The year-to-date roller-coaster price trends of Bitcoin and Ethereum, as shown below, are a case in point.
Even if investors were to invest in real estate using specialised real estate digital tokens, the liquidity of their investments will also be subject to how widely traded the secondary market of the token is. This, in turn, decides how readily buying and selling of the tokens will take place.
With the tokenised real estate market still in its infancy, and deal sizes not as large as the marketplaces for other asset classes, limited liquidity can also be a practical issue. And if a market for real estate tokens were to cease to exist, for any reason, investors might just run into more serious liquidity issues with their investments.Sign Up at RealVantage
Just what do you actually own?
What some investors of tokenised real estate deals may not have questioned is whether they actually do own or have a claim to part of the physical real estate assets they have invested in?
In many cases, this is unclear. Tokenised real estate investment platforms usually create Special Purpose Vehicles or appoint trustees, which own the invested properties, and investors are only given the right to reap the economic benefits (such as rental income) of the properties they invest in, based on the amount of specialised real estate digital tokens they own. This means that they do not actually have legal ownership of the actual physical properties.
That is fine if investors knew that all along. But for those who thought that they actually do own a legal share of their invested properties, they might be in for a rude shock.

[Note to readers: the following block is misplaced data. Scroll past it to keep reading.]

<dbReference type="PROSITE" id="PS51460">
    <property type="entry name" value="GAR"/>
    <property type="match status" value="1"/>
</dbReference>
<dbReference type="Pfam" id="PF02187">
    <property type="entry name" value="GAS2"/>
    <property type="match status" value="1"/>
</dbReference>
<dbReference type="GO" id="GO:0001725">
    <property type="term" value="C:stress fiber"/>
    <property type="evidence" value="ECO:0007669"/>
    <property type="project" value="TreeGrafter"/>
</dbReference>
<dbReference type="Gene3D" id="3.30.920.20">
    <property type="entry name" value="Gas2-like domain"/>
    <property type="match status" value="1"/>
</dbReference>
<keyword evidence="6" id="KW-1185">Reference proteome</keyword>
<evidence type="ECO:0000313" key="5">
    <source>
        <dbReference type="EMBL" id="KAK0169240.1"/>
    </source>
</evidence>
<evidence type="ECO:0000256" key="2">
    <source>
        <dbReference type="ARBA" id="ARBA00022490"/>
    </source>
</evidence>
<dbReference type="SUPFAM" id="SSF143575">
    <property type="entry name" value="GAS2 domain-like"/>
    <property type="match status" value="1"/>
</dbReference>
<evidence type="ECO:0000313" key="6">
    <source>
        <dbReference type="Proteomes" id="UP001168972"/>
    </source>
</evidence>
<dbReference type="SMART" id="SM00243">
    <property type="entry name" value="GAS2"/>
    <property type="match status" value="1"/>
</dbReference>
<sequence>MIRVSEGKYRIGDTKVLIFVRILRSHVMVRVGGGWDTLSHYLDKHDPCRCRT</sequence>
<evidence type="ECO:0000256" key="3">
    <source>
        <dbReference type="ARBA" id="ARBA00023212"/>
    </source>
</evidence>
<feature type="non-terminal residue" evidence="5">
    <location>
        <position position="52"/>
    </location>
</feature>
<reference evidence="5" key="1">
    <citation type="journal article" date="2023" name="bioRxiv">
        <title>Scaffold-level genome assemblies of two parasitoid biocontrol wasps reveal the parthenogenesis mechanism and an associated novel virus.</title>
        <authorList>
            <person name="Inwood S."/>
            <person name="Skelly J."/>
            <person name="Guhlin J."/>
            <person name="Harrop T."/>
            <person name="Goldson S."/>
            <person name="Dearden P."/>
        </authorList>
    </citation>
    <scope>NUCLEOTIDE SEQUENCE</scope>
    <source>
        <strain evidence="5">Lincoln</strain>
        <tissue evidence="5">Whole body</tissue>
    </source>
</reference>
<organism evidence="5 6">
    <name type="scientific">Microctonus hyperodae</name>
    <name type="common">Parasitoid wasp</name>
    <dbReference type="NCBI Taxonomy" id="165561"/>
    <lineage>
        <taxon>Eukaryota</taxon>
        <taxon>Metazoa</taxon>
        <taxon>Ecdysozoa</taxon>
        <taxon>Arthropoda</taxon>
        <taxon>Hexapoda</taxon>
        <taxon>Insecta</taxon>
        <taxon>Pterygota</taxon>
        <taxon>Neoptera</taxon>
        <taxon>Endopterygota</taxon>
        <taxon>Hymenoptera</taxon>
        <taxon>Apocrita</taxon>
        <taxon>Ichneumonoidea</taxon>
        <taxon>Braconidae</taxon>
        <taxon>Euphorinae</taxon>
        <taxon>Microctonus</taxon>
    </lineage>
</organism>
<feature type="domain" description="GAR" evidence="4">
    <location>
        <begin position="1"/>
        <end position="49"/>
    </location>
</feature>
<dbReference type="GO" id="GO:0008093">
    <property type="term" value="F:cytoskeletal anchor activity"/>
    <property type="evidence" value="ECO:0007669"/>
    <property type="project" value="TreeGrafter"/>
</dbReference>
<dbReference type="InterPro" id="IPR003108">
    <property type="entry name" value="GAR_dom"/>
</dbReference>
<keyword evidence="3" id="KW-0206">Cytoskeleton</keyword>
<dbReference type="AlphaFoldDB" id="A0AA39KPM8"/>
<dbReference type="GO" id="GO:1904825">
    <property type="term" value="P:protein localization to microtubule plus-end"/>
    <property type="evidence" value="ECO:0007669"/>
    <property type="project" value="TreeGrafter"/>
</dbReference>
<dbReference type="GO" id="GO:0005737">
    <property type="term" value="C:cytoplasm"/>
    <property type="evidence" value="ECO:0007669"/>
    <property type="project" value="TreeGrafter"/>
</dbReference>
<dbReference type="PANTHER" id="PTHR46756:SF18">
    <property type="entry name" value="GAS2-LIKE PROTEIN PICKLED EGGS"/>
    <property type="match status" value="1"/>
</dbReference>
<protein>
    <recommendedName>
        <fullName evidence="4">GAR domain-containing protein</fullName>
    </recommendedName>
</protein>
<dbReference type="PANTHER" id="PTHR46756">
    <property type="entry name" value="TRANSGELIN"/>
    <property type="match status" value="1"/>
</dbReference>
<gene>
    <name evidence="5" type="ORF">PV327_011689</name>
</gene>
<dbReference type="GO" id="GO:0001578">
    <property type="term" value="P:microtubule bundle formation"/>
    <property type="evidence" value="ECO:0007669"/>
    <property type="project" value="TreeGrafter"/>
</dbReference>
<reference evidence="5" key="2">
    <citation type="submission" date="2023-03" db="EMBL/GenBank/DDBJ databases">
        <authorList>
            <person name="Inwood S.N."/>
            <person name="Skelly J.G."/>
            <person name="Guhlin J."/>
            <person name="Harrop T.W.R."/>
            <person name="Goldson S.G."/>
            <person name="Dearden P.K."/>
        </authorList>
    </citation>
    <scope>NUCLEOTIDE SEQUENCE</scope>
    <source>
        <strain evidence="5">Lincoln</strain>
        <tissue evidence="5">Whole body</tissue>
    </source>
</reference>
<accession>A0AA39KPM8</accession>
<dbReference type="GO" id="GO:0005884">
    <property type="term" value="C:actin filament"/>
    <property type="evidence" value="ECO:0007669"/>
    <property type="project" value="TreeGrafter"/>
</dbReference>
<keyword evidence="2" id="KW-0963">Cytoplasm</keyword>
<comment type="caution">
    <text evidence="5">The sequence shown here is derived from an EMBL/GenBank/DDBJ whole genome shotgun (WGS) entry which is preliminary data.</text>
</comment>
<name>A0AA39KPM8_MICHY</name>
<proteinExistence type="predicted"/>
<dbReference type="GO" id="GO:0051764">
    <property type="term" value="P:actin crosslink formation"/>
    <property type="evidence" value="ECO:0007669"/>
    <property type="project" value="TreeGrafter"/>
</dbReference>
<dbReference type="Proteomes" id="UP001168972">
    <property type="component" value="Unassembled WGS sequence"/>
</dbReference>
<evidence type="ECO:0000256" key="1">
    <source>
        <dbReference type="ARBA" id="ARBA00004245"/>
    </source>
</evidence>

Similarly, for those who invest in tokenised real estate deals using established tokens that are more widely traded, such legal ownership rights may also be unclear for some investment platforms.
Real estate tokenisation is a developing trend, but are we ready for it?
Democratisation of physical real estate investments started many years ago, in the form of private equity real estate investments. But these investments are typically only accessible by well-heeled investors, such as accredited investors and high-net-worth individuals.
Thanks to the advanced technology, however, more and more investors are now able to participate in physical real estate investing through online co-investment platforms, with a much smaller outlay. Powered by cutting-edge technologies, these platforms are also able to crowdfund more efficiently for their properties.
Riding on this trend, various tokenised real estate investment platforms have also sprouted up in the last few years. While they offer investors the opportunity to co-invest in and fractionally own lumpy physical properties with a smaller capital, these platforms also provide top-notch security and transparency for transactions, plus the option of investing with digital tokens.
While this may be a developing trend with its own benefits, it also faces various challenges, which include the lack of a vibrant digital token exchange for specialised real estate digital tokens. Investors who invest in real estate using established cryptocurrencies may also be subject to higher investment risks, due to the high market volatility of these tokens.
And when it comes to ownership of the properties, investors of tokenised real estate deals should also be concerned about the lack of clarity of their legal ownership rights.
The future of real estate tokenisation remains to be seen. But given these challenges, most investors are expected to still think twice about investing in a tokenised real estate deal, until the next impetus emerges.
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Disclaimer: The information and/or documents contained in this article does not constitute financial advice and is meant for educational purposes. Please consult your financial advisor, accountant, and/or attorney before proceeding with any financial/real estate investments.